NIMBYISM, SOUTH PHOENIX-STYLETHE AREA'S CITY COUNCILMEMBER WEIGHS IN AGAINST A HABITAT FOR HUMANITY DEVELOPMENT
Wink Dickey walks across a patch of dirt in South Phoenix, giving a tour of an imaginary community on a street that, at the moment, leads nowhere. He points to houses that don't exist yet--the Target house," "the SRP house" and "the PNI house." Across the street is a park that's not yet built.
Dickey is executive director of the local arm of Habitat for Humanity, a national organization devoted to building and rehabilitating homes for low-income families. Habitat is trying to build the 196-home South Ranch planned community here, near the foot of South Mountain at 16th Street and Alta Vista Road.
Habitat sees low-income families realizing the American dream at South Ranch, which would be the largest Habitat project in the country.
Most of the rest of South Phoenix sees an unfinished slum (Kicking the Habitat," April 6).
So while Habitaters were planning their grand opening, starring Jimmy Carter--the former president has been a pitchman for Habitat's parent organization since 1984--opponents were discussing different slogans for their picket signs.
And while Phoenix's biggest business players were sending letters persuading their employees to come down and swing a hammer, the neighbors were calling their friends to come down and protest.
Now the fight has moved downtown.
South Phoenix city councilmember Cody Williams wrote to Habitat in July offering five options. Chief among them was a land swap for parcels of city-owned lots, many of which were home to condemned property in troubled neighborhoods. At the other end of the spectrum, the city offered to help Habitat create a development the neighbors could live with. Habitat responded by scheduling a grand opening September 17 on the South Ranch site.
Not ones to be ignored, Williams and state legislator David Armstead flexed political muscle and contacted Habitat's corporate sponsors.
"I told them I would hate for Jimmy [Carter] and everyone to be met by 100 or so people picketing," Williams says. "I recommended they postpone the opening.
"I tried to have them come to the table voluntarily, and it didn't happen," Williams says. "Now I'm going to make it happen."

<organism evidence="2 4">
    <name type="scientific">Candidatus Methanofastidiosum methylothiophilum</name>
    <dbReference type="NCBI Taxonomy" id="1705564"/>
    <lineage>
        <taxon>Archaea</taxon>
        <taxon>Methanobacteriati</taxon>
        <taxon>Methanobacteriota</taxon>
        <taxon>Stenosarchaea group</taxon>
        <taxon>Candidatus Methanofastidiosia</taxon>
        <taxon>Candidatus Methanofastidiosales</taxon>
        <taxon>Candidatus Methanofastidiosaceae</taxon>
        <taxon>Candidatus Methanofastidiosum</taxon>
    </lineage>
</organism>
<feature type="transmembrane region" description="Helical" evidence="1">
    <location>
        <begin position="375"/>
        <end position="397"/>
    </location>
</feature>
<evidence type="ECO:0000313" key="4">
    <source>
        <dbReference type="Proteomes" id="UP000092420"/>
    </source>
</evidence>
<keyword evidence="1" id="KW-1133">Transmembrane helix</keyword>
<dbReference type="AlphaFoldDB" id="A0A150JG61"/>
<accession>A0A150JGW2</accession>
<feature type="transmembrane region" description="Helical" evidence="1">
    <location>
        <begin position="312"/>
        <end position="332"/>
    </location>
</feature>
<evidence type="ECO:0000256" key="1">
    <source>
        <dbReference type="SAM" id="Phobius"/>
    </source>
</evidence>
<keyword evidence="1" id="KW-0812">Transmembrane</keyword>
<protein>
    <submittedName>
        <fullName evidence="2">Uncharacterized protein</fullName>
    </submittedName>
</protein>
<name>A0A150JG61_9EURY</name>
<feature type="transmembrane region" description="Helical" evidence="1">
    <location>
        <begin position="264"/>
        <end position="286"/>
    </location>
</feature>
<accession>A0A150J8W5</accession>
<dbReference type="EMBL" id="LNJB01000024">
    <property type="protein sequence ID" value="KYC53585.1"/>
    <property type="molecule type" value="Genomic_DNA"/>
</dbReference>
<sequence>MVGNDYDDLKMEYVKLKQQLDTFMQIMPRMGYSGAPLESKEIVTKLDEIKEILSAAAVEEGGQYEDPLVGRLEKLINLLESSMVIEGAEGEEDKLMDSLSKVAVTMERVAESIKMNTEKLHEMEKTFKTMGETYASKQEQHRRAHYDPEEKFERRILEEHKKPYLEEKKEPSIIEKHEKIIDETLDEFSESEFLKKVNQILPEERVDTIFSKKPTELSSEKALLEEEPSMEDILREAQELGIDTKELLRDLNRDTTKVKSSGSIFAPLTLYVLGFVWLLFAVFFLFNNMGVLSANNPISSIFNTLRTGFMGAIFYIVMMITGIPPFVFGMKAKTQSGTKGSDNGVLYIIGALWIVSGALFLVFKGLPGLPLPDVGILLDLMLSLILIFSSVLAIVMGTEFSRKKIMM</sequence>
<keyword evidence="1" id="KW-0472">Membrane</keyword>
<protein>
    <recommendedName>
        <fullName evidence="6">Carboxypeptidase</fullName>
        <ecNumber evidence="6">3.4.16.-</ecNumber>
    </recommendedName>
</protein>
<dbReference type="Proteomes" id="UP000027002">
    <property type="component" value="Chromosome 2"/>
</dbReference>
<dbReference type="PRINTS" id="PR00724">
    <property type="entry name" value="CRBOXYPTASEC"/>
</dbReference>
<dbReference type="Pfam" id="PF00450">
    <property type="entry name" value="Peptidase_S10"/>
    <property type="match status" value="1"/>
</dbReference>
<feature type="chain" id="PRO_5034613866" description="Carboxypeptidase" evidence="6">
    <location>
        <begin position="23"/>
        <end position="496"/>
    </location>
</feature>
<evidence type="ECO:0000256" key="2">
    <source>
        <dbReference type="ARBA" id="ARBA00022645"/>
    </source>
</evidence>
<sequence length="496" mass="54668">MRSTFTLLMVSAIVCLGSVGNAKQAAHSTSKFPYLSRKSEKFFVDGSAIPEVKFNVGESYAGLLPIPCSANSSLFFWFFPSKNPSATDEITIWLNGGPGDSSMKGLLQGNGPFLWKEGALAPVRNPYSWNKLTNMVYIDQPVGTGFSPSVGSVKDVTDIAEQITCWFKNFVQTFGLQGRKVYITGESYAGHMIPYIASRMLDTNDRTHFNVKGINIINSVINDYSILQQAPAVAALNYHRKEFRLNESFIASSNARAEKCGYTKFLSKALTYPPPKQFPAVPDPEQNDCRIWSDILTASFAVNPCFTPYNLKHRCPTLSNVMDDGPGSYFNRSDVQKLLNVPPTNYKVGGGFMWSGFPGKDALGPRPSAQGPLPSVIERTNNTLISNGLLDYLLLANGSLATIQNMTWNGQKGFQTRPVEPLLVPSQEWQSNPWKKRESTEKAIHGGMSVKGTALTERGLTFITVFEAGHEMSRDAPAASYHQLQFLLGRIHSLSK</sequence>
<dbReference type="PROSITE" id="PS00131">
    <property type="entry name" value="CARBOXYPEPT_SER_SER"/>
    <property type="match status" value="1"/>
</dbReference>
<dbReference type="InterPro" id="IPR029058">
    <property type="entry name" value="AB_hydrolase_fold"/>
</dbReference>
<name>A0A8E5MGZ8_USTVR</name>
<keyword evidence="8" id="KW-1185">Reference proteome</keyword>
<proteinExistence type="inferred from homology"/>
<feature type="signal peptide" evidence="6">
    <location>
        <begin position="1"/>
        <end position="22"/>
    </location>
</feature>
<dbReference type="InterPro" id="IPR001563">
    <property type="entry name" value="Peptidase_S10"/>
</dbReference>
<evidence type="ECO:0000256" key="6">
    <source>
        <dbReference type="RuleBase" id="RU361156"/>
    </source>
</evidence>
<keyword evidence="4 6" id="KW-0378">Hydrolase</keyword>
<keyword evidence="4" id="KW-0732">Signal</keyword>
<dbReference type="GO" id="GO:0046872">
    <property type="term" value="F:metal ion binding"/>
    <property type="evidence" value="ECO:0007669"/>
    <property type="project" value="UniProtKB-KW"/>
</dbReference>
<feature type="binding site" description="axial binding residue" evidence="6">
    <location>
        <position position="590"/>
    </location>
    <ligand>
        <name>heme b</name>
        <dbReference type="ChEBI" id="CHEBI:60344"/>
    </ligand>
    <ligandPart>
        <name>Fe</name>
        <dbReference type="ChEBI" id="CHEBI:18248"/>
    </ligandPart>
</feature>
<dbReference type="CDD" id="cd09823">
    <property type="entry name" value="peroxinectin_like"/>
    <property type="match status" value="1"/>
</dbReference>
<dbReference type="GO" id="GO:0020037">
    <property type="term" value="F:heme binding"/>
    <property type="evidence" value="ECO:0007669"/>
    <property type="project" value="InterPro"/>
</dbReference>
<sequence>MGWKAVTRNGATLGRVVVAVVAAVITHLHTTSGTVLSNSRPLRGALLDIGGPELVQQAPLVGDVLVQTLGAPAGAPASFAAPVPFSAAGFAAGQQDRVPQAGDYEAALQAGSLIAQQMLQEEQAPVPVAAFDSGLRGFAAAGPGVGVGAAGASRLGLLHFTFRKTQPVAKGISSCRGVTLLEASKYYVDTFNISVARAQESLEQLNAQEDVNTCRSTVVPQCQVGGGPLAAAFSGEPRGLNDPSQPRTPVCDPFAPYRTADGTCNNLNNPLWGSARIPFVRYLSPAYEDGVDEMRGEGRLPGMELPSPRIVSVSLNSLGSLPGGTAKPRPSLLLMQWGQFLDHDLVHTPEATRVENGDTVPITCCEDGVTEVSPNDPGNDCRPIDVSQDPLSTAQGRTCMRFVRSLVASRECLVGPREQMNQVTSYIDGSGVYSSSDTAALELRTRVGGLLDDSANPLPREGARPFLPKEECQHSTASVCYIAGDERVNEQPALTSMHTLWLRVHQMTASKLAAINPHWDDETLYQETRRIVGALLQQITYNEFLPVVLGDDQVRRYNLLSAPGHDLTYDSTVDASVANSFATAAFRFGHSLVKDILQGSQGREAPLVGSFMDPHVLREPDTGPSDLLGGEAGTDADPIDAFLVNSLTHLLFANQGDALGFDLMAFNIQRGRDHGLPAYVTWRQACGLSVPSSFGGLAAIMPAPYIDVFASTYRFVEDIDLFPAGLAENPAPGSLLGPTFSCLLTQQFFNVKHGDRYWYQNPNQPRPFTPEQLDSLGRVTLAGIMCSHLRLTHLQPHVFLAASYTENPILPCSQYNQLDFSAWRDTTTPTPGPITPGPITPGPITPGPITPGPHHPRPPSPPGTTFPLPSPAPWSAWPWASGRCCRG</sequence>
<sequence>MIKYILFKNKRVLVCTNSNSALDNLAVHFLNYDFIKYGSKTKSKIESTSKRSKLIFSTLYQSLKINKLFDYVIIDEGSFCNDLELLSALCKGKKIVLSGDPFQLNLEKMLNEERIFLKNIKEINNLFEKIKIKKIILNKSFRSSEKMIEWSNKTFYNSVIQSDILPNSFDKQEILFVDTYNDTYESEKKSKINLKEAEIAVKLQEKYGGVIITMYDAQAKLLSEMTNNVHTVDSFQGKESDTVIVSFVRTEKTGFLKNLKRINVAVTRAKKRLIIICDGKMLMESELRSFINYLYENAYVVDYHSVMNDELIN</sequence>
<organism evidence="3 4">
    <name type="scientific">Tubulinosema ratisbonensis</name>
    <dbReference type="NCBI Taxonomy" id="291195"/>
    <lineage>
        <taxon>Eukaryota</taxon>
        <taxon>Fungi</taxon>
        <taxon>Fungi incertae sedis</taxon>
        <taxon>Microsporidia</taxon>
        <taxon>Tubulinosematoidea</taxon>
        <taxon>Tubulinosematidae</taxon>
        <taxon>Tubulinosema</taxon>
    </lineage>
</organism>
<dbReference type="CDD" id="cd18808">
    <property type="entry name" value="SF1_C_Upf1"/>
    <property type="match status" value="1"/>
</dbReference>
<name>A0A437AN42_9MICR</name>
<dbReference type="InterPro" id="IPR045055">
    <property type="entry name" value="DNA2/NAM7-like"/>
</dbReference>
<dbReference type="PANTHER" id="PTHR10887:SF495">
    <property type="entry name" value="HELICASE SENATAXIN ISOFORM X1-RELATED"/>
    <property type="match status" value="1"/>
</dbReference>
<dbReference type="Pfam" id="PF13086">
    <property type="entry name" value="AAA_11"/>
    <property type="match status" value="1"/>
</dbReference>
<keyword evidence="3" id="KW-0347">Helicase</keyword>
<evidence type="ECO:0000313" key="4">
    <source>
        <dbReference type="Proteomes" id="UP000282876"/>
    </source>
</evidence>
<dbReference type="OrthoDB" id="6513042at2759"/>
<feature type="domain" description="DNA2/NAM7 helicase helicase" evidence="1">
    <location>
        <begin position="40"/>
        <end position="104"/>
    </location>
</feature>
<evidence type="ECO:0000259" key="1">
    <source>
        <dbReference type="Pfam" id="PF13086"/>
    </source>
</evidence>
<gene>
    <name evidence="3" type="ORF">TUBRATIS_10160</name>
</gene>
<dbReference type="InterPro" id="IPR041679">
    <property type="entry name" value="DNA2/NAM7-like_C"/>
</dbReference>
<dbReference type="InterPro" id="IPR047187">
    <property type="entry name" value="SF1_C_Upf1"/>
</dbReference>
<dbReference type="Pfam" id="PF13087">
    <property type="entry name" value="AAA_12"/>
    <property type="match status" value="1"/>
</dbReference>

Last week began what is likely to be a flurry of meetings in an attempt to hammer out a plan between Habitat, South Phoenix residents and the city. "I've been with Habitat for 11 years, and I've never seen this kind of opposition before," Dickey says. "Most communities have welcomed Habitat with open arms."
Most communities are not South Phoenix.
Part of the opposition's problem with Habitat is that its board of directors is composed primarily of upper-income folks from Paradise Valley, Scottsdale and north Phoenix. No one on the board actually lives in South Phoenix.
Too many other do-gooders have gone to South Phoenix with big ideas for housing and how to otherwise help low-income minorities. The south side was left with monuments to unfinished or otherwise bad ideas, like high-density apartment complexes, HUD housing developments and the never-completed gentrification of Broadway Road.
More than 65 percent of all of the public and private low-income housing in Phoenix is located south of Thomas Road. A good deal of it is south of the Salt River.
Frankly, the neighbors argue, if the South Ranch project is such a swell idea, why not build it in the Habitat board's neighborhoods?
But this particular piece of land in South Phoenix is what started the whole thing. In March 1993, Valley National Bank gave the 42-acre parcel of land to Habitat for Humanity, which brought federal Community Reinvestment Act points and seemingly good public relations. The bank was about to be purchased by Bank One.
VNB had ended up with the property after foreclosing on R.A. Homes Inc./Bowen Construction Limited Partnership. By the time they lost the property, the developers had city approval for a subdivision, but hadn't built anything.